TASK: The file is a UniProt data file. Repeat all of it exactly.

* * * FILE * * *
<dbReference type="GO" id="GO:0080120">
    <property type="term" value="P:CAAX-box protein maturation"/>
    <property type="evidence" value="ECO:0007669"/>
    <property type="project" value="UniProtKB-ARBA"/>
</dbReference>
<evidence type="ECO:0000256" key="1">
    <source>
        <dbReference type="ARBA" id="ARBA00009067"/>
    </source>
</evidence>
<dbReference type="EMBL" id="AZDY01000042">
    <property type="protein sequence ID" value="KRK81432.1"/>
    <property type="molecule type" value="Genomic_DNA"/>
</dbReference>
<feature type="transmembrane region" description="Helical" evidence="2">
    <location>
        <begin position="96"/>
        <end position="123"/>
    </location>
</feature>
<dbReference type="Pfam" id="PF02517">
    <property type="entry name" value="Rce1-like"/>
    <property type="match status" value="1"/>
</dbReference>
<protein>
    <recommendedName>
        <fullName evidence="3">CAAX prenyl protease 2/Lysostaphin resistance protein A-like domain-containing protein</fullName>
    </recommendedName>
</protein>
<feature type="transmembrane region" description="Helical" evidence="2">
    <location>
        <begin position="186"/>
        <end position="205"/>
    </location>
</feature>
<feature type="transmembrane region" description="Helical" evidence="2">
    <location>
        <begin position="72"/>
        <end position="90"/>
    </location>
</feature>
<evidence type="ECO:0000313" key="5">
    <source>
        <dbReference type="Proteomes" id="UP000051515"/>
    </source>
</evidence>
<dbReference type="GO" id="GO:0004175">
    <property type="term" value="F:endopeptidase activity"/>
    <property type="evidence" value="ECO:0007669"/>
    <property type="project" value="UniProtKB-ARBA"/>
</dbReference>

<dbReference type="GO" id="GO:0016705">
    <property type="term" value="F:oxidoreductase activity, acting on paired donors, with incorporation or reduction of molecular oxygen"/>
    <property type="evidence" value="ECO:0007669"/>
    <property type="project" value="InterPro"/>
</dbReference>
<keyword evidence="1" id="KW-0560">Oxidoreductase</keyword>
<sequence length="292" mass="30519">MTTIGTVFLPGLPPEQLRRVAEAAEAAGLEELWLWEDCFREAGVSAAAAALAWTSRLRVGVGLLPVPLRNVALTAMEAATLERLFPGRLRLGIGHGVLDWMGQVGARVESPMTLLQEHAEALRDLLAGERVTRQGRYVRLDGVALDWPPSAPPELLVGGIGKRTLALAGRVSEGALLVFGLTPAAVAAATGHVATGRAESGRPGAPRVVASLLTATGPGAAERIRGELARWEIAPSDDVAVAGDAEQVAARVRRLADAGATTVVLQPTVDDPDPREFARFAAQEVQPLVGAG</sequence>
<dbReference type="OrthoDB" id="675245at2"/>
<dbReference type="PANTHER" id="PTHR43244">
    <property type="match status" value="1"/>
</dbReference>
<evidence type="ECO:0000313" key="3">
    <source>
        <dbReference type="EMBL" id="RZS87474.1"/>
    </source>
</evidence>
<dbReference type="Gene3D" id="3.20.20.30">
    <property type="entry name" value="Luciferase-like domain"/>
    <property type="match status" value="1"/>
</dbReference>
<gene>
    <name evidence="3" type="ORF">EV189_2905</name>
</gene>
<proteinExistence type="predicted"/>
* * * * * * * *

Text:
<dbReference type="GO" id="GO:0080120">
    <property type="term" value="P:CAAX-box protein maturation"/>
    <property type="evidence" value="ECO:0007669"/>
    <property type="project" value="UniProtKB-ARBA"/>
</dbReference>
<evidence type="ECO:0000256" key="1">
    <source>
        <dbReference type="ARBA" id="ARBA00009067"/>
    </source>
</evidence>
<dbReference type="EMBL" id="AZDY01000042">
    <property type="protein sequence ID" value="KRK81432.1"/>
    <property type="molecule type" value="Genomic_DNA"/>
</dbReference>
<feature type="transmembrane region" description="Helical" evidence="2">
    <location>
        <begin position="96"/>
        <end position="123"/>
    </location>
</feature>
<dbReference type="Pfam" id="PF02517">
    <property type="entry name" value="Rce1-like"/>
    <property type="match status" value="1"/>
</dbReference>
<protein>
    <recommendedName>
        <fullName evidence="3">CAAX prenyl protease 2/Lysostaphin resistance protein A-like domain-containing protein</fullName>
    </recommendedName>
</protein>
<feature type="transmembrane region" description="Helical" evidence="2">
    <location>
        <begin position="186"/>
        <end position="205"/>
    </location>
</feature>
<feature type="transmembrane region" description="Helical" evidence="2">
    <location>
        <begin position="72"/>
        <end position="90"/>
    </location>
</feature>
<evidence type="ECO:0000313" key="5">
    <source>
        <dbReference type="Proteomes" id="UP000051515"/>
    </source>
</evidence>
<dbReference type="GO" id="GO:0004175">
    <property type="term" value="F:endopeptidase activity"/>
    <property type="evidence" value="ECO:0007669"/>
    <property type="project" value="UniProtKB-ARBA"/>
</dbReference>

<dbReference type="GO" id="GO:0016705">
    <property type="term" value="F:oxidoreductase activity, acting on paired donors, with incorporation or reduction of molecular oxygen"/>
    <property type="evidence" value="ECO:0007669"/>
    <property type="project" value="InterPro"/>
</dbReference>
<keyword evidence="1" id="KW-0560">Oxidoreductase</keyword>
<sequence length="292" mass="30519">MTTIGTVFLPGLPPEQLRRVAEAAEAAGLEELWLWEDCFREAGVSAAAAALAWTSRLRVGVGLLPVPLRNVALTAMEAATLERLFPGRLRLGIGHGVLDWMGQVGARVESPMTLLQEHAEALRDLLAGERVTRQGRYVRLDGVALDWPPSAPPELLVGGIGKRTLALAGRVSEGALLVFGLTPAAVAAATGHVATGRAESGRPGAPRVVASLLTATGPGAAERIRGELARWEIAPSDDVAVAGDAEQVAARVRRLADAGATTVVLQPTVDDPDPREFARFAAQEVQPLVGAG</sequence>
<dbReference type="OrthoDB" id="675245at2"/>
<dbReference type="PANTHER" id="PTHR43244">
    <property type="match status" value="1"/>
</dbReference>
<evidence type="ECO:0000313" key="3">
    <source>
        <dbReference type="EMBL" id="RZS87474.1"/>
    </source>
</evidence>
<dbReference type="Gene3D" id="3.20.20.30">
    <property type="entry name" value="Luciferase-like domain"/>
    <property type="match status" value="1"/>
</dbReference>
<gene>
    <name evidence="3" type="ORF">EV189_2905</name>
</gene>
<proteinExistence type="predicted"/>